Wish: E-Commerce, Fast and Slow

Plus! Online-to-Offline; <$10/month; Movie Lots; Taxes and Incentives; Unfairness

In this issue:

Wish: E-Commerce, Fast and Slow

From time to time, but more rarely in the last year or two, there’s  been a cogent bear case about Facebook: it turns out a huge chunk of  their ad revenue comes from just one company, or just one category. The  exact company varies—early on, it was the daily deal operators (who  relentlessly copied one another’s ad copy) and the gaming companies (Zynga  alone was 12% of Facebook’s revenue the year before the IPO). More  recently, the worries have centered around Wish.

This turns out to be a problem that partly solves itself. Companies  only end up being a large share of Facebook when their unit economics  support lots of expensive direct-response ads. But this dynamic creates a  deep order book for any given Facebook ad. When one advertiser drops  out, there are many more who barely lost the auction for a given user’s  attention.

Wish, whose parent company ContextLogic filed its S-1 last week,  is a great case study in how these economics work out for advertisers,  and is interesting on its own as a case study in revitalizing an old  business model, and undercutting some key e-commerce assumptions.

Wish’s main product is an e-commerce app geared towards consumers who  are sensitive to price and little else. Browsing the app today, I see  wireless headphones for $6, t-shirts under $4, polarized sunglasses for  $2, and a pair of 2TB thumb drives for $6. Wish takes a commission from  merchants, and also gets paid by them for in-app ads and shipping.

The prices are absurdly low, because Wish is making certain  concessions to get them that way. Most of the e-commerce world is  obsessed with faster shipping, partially driven by Amazon. Wish tacitly  concedes that it’s not going to win the battle for same-day shipping,  and goes in the opposite direction: their average time from order to  delivery was 22 days last quarter, a material improvement from 62 days  in pandemic-disrupted Q2. Wish also has a relatively light touch on  quality control issues, intellectual property, and other problems. There  are 4,143 BBB complaints  about their products, some of Wish’s offerings do not try especially  hard to disguise their intended brand-name comp (lots of  “legoe-compatible” toys), and it’s fairly easy to find euphemistic items  like “car fuel filters” (i.e. suppressors for guns).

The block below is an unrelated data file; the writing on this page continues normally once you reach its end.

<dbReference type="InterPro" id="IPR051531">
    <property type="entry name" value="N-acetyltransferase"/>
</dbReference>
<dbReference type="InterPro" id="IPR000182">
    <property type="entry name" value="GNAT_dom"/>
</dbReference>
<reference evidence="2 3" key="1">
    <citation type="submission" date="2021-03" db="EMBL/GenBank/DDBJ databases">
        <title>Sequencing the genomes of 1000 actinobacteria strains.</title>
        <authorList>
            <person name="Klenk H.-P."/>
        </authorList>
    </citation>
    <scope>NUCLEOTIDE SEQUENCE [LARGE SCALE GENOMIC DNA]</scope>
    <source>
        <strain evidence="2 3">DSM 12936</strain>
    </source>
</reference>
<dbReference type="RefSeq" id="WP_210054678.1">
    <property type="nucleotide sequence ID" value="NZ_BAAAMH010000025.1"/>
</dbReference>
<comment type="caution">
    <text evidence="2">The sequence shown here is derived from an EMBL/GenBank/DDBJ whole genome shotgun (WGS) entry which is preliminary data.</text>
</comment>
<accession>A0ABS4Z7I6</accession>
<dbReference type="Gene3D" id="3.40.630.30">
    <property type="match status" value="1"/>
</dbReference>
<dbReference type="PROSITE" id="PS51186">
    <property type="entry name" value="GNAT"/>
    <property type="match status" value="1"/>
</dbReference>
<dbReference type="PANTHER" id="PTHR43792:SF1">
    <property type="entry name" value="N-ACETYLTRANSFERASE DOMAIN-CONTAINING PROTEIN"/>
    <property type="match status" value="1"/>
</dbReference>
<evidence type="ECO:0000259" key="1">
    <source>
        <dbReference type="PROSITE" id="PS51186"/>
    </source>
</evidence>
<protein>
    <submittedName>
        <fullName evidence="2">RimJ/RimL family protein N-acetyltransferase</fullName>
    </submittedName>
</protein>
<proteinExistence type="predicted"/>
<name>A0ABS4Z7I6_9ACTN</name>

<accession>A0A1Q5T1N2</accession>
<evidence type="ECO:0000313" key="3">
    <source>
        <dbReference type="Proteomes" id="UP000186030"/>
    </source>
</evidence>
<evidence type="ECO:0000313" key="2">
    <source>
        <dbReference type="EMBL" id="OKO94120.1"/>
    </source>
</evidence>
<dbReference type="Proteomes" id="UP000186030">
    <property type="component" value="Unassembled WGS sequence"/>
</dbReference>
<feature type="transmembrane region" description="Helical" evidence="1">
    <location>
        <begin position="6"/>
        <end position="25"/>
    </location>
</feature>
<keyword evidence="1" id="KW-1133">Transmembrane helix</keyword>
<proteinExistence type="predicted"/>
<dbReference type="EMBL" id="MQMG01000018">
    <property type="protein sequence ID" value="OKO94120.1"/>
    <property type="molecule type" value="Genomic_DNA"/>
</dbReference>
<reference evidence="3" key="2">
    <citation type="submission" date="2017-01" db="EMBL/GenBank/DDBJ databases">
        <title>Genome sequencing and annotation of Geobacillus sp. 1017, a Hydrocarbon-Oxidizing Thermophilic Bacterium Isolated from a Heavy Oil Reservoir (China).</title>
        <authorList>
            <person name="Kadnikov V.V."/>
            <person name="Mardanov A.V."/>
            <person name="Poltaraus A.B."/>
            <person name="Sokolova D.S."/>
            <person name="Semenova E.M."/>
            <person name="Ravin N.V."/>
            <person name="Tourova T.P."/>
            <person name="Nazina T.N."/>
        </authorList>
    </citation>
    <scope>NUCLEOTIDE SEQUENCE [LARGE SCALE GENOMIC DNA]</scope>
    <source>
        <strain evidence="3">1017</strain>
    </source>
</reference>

One viewpoint is that Wish is selling utter garbage. A more realistic  one is that there is a large audience that’s willing to sacrifice  quality, certainty, and delivery time because price is all that matters.  A good ad hoc rule is that consumers satisfice on several criteria, and  then maximize on one; airlines used to complain that they only offered  basic economy seating because people who use price comparison sites  always sort by lowest cost, and while Costco doesn’t give itself much  margin flexibility, it does insist that its Kirkland brand must be 1% better on whatever trait matters most.

Wish’s target demographic is low-income. Their S-1 is full of  references to the global middle class, and to households under under  $18,000 a year. In a Forbes interview, the CEO says that buyers' credit cards are most likely to be declined just before payday.

So Wish is targeting the set of consumers who respond only to price.  As it turns out, this is a large addressable market. It does make the  Wish shopping experience more fraught, since users have to get used to  parsing reviews to figure out which ones are fake, carefully reading  product descriptions to ensure that they’re buying a phone rather than a  case, or a brand-name toy rather than a set of LED display lights for  the toy in question.

But this, too, is part of the model. Wish is rare among US e-commerce  players in that it cites a monthly active user number. Not a count of paying users, but of total users of the app,  regardless of whether or not they pay. As it turns out, Wish doesn’t  just source its products from China; it gets its KPIs there, too:  Alibaba, JD, and Meituan Dianping have all released this number, but in US  e-commerce it’s relatively uncommon. Interestingly, one e-commerce  player that did offer this number was Zulily, which is now privately held. It’s part of Qurate Media, parent company of QVC and HSN.

QVC and HSN pioneered a model of direct response advertising where  the ads were just another form of content. It’s not as entertaining as  other scripted shows, but the revenue per viewer-hour is higher, and if  the ads are entertaining, the advertiser keeps the upside. Wish is  thinking the same way: they claim that users spend an average of nine  minutes a day on the app—low for a consumer entertainment product,  exceptionally high for a product that’s literally one big ad. And within  Wish’s commission-based ads is another ad layer: like Amazon and  others, they’ve found that e-commerce search and product pages represent  excellent inventory for ads, so they let sellers buy ads for their  products on the site. As I’ve argued on Amazon, this is a way to price  discriminate: it’s hard to get sellers to reveal their unit economics  directly, but ad auctions show them automatically, so in-site ads are a  way to charge every seller their expected profit. Wish plans to branch  out from there; the S-1 alludes to the possibility that they’ll sell ads  for external categories like travel and finance.

And where does this audience come from? Wish made $1.30bn in  commission revenue in the first three months of the year. They spent  $1.13bn on marketing in the same period, almost all of which was for ad buys.  Like TikTok, they’ve paid up to acquire an audience that they can use to  train their models so the next few million people they acquire are more  profitable. As is increasingly traditional in S-1s, they offer a cohort  analysis in terms of the gross profit per customer by year:

In one sense, Wish is an audience arbitrage: they find people who are  browsing aimlessly on Facebook, and convince them to browse aimlessly  on Wish instead. They slowly ratchet up how much they monetize those  users, while also convincing merchants to spend more of their own gross  margins running ads on Wish.